Path to Acacia came to mean a lot of things over the past two years.
Most literally, it was what we dubbed the span of time that it took to have our second daughter, Acacia, join our family. That path wound us through:
I always knew inside of me that I wanted to adopt. Patrick did too. But what did that feeling inside of us look like on the outside? Were we ready to go from being a family of three to a family of four? Were we okay with the uncertainty of the adoption process?
Conspicu-what? We decided to adopt internationally, and eventually narrowed it down to the Ethiopia program. When Acacia joined our family, we’d be a conspicuous family. We’d be the story everyone tried to figure out while exchanging passing glances on the street. We were fine with the prospect of this racial and cultural make-up. But, were we okay with how we’d be scrutinized, be it positive or negative, on a constant basis?
Our path to Acacia was most certainly one giant paper trail. Everything had to be official. Notarized. Signed, sealed and delivered to just the right person at just the right time. It took, like, a year to get it all in order.
We only waited 5.5 months between paperwork completion and the day we first saw Acacia’s face. Then it took another 5 months to actually be cleared to bring her home.
In the middle of the process, Ethiopia upped the required trips from one to TWO. In the matter of a few months, we flew to Africa and back twice. Financially, it was a bad thing. Regarding enrichment, it was awesome.
There was just nothing like meeting Acacia for the first time. She was 11 months old, and perfect, and ours. Our first trip was for the sole purpose of meeting her, then standing in court and confirming that we met her and wanted her. Then we had to go home and wait for all sorts of government approval (mostly from OUR government). It was heart-wrenching and sickening and awful. Think of giving birth and then being told you can’t see your baby for an indefinite period of time. Then, think of those expected 6-8 weeks of waiting to turn into 4 months. This was the darkest stretch of the Path to Acacia. All the details can be found within the archives of this blog.
Misery loves company, and in our case, misery couldn’t have survived without company. There were a whole slew of AP’s (Adoptive Parents) who were in the same, sorry wait as we were. We all leaned on each other extensively, and I learned that just one common thread is all it takes to solidify a lifetime friendship. I even traveled to Baltimore to meet 4 of these wonderful mamas. In tough times, it is so important to feel understood. These ladies kept me going.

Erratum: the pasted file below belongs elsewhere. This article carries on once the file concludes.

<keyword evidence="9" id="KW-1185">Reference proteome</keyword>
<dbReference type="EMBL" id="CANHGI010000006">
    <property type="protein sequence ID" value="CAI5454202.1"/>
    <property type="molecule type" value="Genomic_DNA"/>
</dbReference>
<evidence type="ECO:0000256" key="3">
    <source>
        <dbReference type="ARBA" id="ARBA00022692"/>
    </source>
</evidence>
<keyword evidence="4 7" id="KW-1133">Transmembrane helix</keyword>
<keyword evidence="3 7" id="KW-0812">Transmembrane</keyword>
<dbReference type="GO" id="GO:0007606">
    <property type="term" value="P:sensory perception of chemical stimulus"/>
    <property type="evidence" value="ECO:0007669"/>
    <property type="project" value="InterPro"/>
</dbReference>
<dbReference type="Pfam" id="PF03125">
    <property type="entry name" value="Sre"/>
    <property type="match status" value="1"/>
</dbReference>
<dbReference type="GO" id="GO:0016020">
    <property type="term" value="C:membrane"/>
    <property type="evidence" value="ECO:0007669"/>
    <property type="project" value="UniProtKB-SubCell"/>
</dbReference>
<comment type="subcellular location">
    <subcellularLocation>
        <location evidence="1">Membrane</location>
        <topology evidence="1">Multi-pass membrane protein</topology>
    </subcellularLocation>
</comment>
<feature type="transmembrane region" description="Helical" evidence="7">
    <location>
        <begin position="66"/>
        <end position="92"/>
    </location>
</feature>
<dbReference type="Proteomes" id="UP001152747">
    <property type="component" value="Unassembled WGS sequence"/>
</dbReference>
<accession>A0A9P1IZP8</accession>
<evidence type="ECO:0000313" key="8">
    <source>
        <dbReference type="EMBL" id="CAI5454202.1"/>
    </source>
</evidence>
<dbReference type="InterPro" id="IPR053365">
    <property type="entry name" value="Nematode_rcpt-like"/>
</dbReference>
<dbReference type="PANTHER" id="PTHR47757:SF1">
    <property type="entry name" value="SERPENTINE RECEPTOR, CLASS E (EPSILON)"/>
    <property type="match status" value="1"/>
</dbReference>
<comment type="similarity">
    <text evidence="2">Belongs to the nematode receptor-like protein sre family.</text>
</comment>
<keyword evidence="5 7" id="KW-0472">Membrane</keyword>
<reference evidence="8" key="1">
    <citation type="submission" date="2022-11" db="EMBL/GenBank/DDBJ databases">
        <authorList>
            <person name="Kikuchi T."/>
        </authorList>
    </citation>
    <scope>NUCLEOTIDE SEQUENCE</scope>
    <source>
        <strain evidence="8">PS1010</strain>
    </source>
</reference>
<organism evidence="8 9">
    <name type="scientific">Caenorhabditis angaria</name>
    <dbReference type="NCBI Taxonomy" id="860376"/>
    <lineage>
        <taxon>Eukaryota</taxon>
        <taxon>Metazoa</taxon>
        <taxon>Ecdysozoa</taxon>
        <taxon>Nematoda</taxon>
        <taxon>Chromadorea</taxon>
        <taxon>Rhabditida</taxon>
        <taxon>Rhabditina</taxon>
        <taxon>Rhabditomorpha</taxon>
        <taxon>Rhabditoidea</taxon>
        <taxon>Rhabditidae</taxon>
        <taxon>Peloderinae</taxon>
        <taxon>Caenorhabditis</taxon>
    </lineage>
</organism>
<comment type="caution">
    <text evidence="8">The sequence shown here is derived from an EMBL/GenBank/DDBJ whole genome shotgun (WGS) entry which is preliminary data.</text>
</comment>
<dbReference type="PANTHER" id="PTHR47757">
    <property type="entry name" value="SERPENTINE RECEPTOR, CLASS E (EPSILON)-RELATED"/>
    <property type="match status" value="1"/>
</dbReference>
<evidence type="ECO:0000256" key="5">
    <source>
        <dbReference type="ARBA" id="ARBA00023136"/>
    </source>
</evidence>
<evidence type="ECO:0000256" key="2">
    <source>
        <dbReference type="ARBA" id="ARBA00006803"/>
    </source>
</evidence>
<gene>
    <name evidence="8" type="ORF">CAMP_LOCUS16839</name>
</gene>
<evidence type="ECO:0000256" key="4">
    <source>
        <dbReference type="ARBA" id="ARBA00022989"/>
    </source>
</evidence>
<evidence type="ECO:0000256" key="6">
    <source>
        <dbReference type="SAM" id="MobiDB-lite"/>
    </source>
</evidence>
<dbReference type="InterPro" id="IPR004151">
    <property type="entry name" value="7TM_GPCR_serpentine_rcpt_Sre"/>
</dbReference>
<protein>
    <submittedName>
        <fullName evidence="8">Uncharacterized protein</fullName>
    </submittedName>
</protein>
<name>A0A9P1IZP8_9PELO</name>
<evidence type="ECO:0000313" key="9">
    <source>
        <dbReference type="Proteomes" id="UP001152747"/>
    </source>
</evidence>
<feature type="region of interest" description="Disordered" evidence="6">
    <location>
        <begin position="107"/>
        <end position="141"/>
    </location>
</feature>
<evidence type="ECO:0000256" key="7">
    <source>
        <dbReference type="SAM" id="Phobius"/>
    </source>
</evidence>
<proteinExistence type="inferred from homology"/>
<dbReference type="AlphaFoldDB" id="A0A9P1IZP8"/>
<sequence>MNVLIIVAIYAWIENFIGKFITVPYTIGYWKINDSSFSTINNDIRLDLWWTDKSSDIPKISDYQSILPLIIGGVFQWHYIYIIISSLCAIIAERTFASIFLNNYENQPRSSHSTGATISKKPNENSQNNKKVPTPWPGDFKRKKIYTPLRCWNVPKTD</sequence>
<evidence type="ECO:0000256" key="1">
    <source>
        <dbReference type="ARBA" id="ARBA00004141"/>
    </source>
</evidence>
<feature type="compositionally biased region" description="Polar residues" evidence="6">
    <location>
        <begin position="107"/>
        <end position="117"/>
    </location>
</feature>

The name “Path to Acacia” was coined when I needed something catchy to call my fundraising efforts. I made oodles of flowered barrettes to sell in support of our 25K adoption. I made about 800.00 in profits from pedaling petals. We also held a fundraising event at a local bar, and had a very successful raffle that doubled those profits.
Like any new addition to a family, there’s always an adjustment period. Bringing Acacia home was the best thing ever, as well as the most overwhelming thing ever. Who was this little person for whom we were suddenly responsible? It took some time to get to know each other.
Attachment is one of the adoption world’s biggest buzz words. It’s crucial to a successful parent-child relationship. In adoption, it can be a common struggle. Lucky for me, Acacia attached to me in about 5 seconds. She was desperate for a constant mother in her life, vs. the steady stream of ever-changing nannies that cared for her. She let me fill that role quite willingly. I didn’t fully attach to Acacia for a few months. Even today, we are still working on our connection. For what it took to bring us together, it’s gone about as well as we could have hoped.
Putting two children in daycare while we both worked full time jobs just didn’t make much sense. Our routine required some changes: some unavoidable, some by choice.
Finally! We’re at a point on the path where we can actually stop and enjoy everything the journey has taught us thus far. There are no more uncertainties. At least, not any more that what one faces in everyday life. Parenting has its ups and downs, that’s for sure. But we’re not only in it for the ups.
We reached the end of the formal Path to Acacia, but now, we walk the road with her. Metaphorically speaking, the adventure has only just begun!